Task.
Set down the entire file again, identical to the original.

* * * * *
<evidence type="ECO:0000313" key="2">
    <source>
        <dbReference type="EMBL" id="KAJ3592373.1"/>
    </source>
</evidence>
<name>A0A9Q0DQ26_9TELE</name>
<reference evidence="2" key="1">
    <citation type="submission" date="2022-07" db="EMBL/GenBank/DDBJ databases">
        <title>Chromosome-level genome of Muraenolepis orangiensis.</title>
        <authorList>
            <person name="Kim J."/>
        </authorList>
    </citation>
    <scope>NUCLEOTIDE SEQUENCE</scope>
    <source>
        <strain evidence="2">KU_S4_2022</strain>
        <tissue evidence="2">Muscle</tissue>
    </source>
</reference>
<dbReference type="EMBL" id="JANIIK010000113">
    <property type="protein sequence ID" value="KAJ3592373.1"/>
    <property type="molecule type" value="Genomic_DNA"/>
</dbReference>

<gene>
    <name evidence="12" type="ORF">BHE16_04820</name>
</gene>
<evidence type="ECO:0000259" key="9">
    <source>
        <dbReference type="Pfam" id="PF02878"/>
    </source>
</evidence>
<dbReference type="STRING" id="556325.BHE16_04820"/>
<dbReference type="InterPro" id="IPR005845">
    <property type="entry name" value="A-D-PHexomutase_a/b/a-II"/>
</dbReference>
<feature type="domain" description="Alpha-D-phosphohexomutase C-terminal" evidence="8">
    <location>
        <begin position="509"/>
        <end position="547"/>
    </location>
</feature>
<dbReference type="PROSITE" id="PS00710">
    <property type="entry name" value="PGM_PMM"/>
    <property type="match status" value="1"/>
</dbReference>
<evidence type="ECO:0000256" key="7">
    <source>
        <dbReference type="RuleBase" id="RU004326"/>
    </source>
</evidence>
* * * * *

<evidence type="ECO:0000313" key="2">
    <source>
        <dbReference type="EMBL" id="KAJ3592373.1"/>
    </source>
</evidence>
<name>A0A9Q0DQ26_9TELE</name>
<reference evidence="2" key="1">
    <citation type="submission" date="2022-07" db="EMBL/GenBank/DDBJ databases">
        <title>Chromosome-level genome of Muraenolepis orangiensis.</title>
        <authorList>
            <person name="Kim J."/>
        </authorList>
    </citation>
    <scope>NUCLEOTIDE SEQUENCE</scope>
    <source>
        <strain evidence="2">KU_S4_2022</strain>
        <tissue evidence="2">Muscle</tissue>
    </source>
</reference>
<dbReference type="EMBL" id="JANIIK010000113">
    <property type="protein sequence ID" value="KAJ3592373.1"/>
    <property type="molecule type" value="Genomic_DNA"/>
</dbReference>

<gene>
    <name evidence="12" type="ORF">BHE16_04820</name>
</gene>
<evidence type="ECO:0000259" key="9">
    <source>
        <dbReference type="Pfam" id="PF02878"/>
    </source>
</evidence>
<dbReference type="STRING" id="556325.BHE16_04820"/>
<dbReference type="InterPro" id="IPR005845">
    <property type="entry name" value="A-D-PHexomutase_a/b/a-II"/>
</dbReference>
<feature type="domain" description="Alpha-D-phosphohexomutase C-terminal" evidence="8">
    <location>
        <begin position="509"/>
        <end position="547"/>
    </location>
</feature>
<dbReference type="PROSITE" id="PS00710">
    <property type="entry name" value="PGM_PMM"/>
    <property type="match status" value="1"/>
</dbReference>
<evidence type="ECO:0000256" key="7">
    <source>
        <dbReference type="RuleBase" id="RU004326"/>
    </source>
</evidence>